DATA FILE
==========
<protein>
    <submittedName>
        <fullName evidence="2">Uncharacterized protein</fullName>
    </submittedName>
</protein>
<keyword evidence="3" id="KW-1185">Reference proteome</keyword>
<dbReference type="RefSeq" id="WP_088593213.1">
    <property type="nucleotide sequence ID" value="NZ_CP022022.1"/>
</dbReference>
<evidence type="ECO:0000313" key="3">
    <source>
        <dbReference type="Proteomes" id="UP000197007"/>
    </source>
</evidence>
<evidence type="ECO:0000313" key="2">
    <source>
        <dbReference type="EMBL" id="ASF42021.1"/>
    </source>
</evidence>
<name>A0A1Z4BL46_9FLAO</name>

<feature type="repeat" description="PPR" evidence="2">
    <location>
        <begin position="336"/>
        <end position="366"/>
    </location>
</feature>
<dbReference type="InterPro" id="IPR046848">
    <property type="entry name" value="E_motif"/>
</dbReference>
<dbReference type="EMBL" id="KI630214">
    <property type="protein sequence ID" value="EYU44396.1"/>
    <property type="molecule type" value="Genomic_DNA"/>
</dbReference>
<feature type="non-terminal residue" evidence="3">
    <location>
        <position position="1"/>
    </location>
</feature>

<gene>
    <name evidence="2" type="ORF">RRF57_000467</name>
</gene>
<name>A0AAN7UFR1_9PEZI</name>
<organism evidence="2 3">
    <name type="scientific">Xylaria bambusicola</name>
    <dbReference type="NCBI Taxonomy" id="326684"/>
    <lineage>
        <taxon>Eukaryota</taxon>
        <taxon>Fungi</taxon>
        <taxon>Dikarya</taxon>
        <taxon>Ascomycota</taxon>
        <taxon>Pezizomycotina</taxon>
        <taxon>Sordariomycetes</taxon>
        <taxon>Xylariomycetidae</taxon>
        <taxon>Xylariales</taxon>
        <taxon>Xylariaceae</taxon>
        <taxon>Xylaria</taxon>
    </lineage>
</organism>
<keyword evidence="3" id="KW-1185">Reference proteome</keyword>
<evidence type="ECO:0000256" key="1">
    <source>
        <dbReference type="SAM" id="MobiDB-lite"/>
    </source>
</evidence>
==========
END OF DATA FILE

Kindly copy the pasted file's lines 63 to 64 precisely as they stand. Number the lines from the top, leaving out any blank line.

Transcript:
    </source>
</evidence>